Now everyone waits to see if Michelle Obama will be the second ever First Lady to feature on the cover of Vogue, after Hillary Clinton in December 1998.

by Anastasia Porret, amadeo_ld@hotmail.co.uk

Click here for backup article on fashion-famous First Ladies

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Welcome to my Photographer’s Life: the Annie Leibovitz exhibition

Posted by Athenais on October 30, 2008

The National Portrait Gallery, London, is now showing Annie Leibovitz: A Photographer’s Life. Let us meet the famous celebrity photographer through her own lens.


The exhibition keeps to the promise of its title. There is little fashion photography to be seen but by the end of it, you feel you have casually spent the afternoon going through all of Leibovitz’s photo albums, over a cup of tea.

Her photographs amaze by their personal quality: ““She is very good at conveying the most intimate quality of a person,” “she’s very invasive,” a visitor comments.

One of the highlights of the visit is a portrait of Scarlett Johansson wearing only a crystal-encrusted breast-piece in the form of flowers and peach satin knickers. She is looking straight ahead, though not at the camera, and the precision of the shot gives the whole picture an incredible force.


The first part of the exhibition is a hallway with blown-up black and white pictures of athletes. The shapes of the bodies are standing out strikingly from the shadows. People are already gasping “incredible” to each other, all the way into the main gallery.

Further down a small room, there is a first shot of a pregnant Demi Moore, taken in 1988. The photo is a close-up of her swollen belly, on which the entangled hands of her lover and herself repose lightly. In the next room, her famous nude of Demi Moore, holding her once more pregnant belly, for 1991 Vanity Fair cover, is taking centre stage.

The exhibition includes the famous celebrity portraits of Leibovitz’s career: Brad Pitt lying nonchalantly on a bed, Leonardo DiCaprio with a swan’s neck tangled around his own and many pictures of politicians and Royalty.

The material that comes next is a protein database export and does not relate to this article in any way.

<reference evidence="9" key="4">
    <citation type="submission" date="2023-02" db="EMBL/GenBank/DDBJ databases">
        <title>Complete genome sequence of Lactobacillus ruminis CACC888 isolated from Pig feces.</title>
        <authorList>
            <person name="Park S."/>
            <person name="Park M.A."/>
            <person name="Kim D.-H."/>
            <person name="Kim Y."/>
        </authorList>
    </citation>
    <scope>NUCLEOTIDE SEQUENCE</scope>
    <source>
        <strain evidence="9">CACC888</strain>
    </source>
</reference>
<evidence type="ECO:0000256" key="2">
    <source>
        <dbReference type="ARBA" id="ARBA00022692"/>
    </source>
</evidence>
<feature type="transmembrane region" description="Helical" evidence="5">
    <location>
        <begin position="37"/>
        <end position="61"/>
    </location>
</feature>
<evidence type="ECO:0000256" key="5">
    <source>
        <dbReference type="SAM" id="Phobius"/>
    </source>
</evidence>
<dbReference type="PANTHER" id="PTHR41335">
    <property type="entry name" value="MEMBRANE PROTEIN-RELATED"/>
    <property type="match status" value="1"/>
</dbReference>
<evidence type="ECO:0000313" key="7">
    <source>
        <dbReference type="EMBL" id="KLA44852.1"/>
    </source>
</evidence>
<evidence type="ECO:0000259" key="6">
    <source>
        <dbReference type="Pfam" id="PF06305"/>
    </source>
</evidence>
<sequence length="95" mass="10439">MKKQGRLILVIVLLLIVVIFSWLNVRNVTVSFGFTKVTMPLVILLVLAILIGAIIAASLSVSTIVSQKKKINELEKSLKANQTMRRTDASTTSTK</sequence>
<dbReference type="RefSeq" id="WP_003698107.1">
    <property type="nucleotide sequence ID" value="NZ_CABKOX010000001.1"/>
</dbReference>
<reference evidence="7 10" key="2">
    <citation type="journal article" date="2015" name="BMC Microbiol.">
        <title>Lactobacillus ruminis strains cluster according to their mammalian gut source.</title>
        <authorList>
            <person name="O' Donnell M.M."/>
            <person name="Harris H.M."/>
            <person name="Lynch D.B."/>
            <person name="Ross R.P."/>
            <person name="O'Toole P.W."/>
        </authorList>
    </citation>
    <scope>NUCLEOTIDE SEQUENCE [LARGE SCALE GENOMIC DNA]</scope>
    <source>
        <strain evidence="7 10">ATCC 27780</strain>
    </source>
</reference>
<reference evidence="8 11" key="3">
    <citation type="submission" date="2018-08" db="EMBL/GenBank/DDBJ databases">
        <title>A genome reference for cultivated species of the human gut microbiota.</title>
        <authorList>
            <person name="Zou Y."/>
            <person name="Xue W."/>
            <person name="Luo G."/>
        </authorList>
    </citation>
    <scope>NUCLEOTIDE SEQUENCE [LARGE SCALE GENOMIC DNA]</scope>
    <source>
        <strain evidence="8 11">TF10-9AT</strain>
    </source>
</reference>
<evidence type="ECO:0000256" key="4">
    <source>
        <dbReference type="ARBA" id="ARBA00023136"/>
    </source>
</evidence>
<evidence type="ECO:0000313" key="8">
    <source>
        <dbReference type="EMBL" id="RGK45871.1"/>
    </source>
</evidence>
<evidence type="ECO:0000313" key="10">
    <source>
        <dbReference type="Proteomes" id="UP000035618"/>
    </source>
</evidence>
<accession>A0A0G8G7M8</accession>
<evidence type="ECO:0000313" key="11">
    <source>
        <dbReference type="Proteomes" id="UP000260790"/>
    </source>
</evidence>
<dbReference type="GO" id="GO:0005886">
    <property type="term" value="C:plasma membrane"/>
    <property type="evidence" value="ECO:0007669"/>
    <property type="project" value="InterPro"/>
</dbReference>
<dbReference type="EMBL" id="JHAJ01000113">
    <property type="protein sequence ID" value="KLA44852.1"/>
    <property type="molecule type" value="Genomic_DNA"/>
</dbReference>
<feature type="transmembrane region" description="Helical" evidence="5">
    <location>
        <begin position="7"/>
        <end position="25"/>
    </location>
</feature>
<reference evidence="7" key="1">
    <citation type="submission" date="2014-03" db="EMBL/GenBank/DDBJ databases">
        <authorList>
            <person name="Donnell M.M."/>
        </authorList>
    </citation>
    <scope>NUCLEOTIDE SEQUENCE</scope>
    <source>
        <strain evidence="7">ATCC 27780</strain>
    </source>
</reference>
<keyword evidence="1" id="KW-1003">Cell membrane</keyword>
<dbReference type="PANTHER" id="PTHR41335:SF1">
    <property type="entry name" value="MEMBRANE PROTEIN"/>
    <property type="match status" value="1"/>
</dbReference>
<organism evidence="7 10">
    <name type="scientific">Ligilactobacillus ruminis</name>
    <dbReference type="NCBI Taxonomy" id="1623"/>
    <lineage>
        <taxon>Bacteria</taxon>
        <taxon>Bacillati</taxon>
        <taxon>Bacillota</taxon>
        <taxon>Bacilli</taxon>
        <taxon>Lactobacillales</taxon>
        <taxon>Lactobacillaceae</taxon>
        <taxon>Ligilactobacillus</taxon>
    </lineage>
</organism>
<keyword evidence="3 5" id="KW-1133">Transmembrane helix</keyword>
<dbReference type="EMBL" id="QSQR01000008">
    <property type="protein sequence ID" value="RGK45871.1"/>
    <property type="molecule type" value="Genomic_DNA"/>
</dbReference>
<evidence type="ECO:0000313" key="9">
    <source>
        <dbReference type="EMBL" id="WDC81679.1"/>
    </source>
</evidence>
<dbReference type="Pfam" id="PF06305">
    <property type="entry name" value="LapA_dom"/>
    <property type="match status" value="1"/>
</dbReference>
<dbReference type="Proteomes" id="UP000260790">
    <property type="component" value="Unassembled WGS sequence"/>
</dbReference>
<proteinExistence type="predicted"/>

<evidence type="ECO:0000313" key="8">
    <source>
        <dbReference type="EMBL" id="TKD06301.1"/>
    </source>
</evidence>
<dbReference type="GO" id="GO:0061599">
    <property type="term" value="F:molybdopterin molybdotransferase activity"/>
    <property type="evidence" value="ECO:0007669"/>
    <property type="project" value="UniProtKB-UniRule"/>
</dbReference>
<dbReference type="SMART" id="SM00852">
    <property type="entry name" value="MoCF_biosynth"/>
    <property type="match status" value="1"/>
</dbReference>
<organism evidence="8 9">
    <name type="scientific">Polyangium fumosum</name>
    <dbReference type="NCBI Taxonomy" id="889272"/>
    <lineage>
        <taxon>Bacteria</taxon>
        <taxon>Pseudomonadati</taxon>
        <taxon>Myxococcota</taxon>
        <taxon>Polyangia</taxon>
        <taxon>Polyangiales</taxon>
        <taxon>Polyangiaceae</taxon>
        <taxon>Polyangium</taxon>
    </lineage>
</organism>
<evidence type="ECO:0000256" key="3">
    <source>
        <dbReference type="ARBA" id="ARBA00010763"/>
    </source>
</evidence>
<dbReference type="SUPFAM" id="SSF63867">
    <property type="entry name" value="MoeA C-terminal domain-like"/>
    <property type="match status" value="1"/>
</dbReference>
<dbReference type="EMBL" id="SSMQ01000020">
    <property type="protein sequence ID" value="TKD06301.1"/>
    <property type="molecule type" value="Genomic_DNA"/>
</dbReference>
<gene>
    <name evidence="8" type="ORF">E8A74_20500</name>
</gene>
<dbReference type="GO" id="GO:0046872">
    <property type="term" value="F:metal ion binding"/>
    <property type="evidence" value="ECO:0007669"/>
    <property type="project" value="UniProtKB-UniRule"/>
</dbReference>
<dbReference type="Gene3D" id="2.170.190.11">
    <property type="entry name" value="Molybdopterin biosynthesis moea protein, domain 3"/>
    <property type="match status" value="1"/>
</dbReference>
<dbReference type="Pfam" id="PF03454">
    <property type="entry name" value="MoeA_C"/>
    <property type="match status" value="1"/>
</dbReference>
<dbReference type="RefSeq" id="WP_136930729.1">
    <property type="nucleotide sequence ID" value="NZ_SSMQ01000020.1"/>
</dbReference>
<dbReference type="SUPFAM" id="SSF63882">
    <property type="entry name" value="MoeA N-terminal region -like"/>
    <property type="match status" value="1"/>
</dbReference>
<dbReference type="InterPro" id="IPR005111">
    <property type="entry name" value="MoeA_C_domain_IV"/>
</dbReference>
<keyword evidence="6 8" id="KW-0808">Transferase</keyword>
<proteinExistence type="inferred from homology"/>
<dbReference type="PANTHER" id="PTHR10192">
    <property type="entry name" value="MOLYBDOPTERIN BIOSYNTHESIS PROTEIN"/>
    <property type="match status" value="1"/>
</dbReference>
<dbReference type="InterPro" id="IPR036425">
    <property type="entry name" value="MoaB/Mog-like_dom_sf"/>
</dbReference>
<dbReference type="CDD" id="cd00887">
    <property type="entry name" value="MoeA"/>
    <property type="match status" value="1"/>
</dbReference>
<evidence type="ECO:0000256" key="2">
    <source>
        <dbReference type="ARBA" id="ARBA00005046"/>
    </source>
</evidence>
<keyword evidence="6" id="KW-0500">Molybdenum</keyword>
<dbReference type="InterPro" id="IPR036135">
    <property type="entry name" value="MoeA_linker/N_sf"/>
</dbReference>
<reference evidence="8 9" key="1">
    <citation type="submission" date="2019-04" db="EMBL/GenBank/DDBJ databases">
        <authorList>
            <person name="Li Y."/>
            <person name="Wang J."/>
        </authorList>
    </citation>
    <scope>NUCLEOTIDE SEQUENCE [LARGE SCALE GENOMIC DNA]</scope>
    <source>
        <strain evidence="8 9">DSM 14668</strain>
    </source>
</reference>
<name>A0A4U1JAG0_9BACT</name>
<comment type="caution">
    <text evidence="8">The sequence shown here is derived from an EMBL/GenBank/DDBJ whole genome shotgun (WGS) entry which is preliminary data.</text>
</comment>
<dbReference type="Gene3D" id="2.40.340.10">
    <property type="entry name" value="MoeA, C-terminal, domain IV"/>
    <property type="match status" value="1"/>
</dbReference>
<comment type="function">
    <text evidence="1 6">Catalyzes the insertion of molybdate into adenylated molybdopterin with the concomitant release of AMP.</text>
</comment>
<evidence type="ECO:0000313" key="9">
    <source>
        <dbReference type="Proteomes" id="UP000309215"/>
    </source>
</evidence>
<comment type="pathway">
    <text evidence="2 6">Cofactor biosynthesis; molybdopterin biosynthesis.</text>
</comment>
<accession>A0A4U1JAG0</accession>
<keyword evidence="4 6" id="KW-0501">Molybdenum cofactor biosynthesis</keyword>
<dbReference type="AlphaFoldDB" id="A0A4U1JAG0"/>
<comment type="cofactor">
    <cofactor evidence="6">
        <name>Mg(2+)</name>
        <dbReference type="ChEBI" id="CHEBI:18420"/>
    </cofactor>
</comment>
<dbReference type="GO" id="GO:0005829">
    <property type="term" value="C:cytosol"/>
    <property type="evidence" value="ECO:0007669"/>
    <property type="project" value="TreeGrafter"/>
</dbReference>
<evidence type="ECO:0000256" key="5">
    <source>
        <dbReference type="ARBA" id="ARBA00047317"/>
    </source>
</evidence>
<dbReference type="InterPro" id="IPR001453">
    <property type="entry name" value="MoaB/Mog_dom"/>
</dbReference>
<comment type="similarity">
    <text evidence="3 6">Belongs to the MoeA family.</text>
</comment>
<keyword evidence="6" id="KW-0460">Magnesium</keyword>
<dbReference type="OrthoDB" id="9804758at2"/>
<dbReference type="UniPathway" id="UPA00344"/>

A striking staged photograph is a black and white portrait of Cindy Crawford (New York, 1993), wearing nothing but a snake entangled around her body, posing as Eve, surrounded by a canopy of leaves.

There is something primal and voyeuristic about Leibovitz’s work, as she famously commented about her models: “I am not afraid to fall in love with these people.”

Wall covered by photographs at the exhibition

She is not afraid to expose herself either. There are many miniature gelatin silver prints of family moments, all in black and white ranging from images of her lover Susan Sontag and herself on holiday in Paris, to pictures of her father on his death bed.

Leibovitz has the skill to leap from perfect Hollywood-type ‘mise-en-scene’ to the utterly candid. Although it is easy to tell she likes to direct her photographs and her subjects, before capturing a moment, she is much more than only a celebrity snapper.

This life exhibition was also a way for the photograph to disclose intimate and painful memories of moments passed with her lover Susan Sontag, who died of leukemia in 2004.

The showcased portraits only range from late 1980s to 2005. It can be a bit of a disappointment as the exhibition is missing a lot of fantastic and theatrical shoots taken for Vogue, and the series of Disney Dream photographs.

by Anastasia Porret, amadeo_ld@hotmail.co.uk

Click here for background article on Annie Leibovitz.

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Who is Annie Leibovitz? A little more on the famous photographer

Posted by Athenais on October 30, 2008

At 59 years old, Annie Leibovitz is now a heavyweight of celebrity and fashion photography. She has photographed many celebrities from Whoopi Goldberg, John Lennon, Demi Moore to Hillary Clinton.

She is now showing her photographic life at the National Portrait Gallery in London.

Biography:

•    Anna-Lou Leibovitz was born in 1949 in Waterbury, Connecticut.
•    In 1970 she approached the founding editor of Rolling Stone magazine, Jann Wenner. Three years later, at only 23 years old, she became the magazine’s chief photographer.
•    In 1980 she photographed John Lennon, pausing nude, curled around lover, Yoko Ono fully clothed. A few hours later Lennon was shot dead. The picture was named the best magazine cover, by the American Society of Magazine Editors, in 2005.
•    In 1983, after releasing her first book, Annie Leibovitz: Photographs, she joined Vanity Fair magazine.
•    In 1989, while taking pictures for her book Aids and its Metaphors, she met writer Susan Sontag. They had a romantic relationship that lasted until Sontag’s dead from leukaemia, in 2004.
•    Her first daughter, Sarah, was born in 2001, when Leibovitz was 51.
•    Twin daughters, Susan and Samuelle (named in honor of Susan Sontag and Leibovitz’s father, who died only weeks apart) were born to a surrogate in 2005.

Annie Leibovitz now has a strong working affiliation with Vanity Fair and Vogue. Some of her major fashion shoots include Alice in Wonderland for Vogue US and the Year of a Million Dreams campaign for Disney.

Leibovitz’s photography:

“I don’t have two lives,” Leibovitz told the press, “This is one life, and the personal pictures and the assignment work are all part of it.”

Her style is very personal, she tends to get very close to her subjects via the camera, giving an impact to her portraits.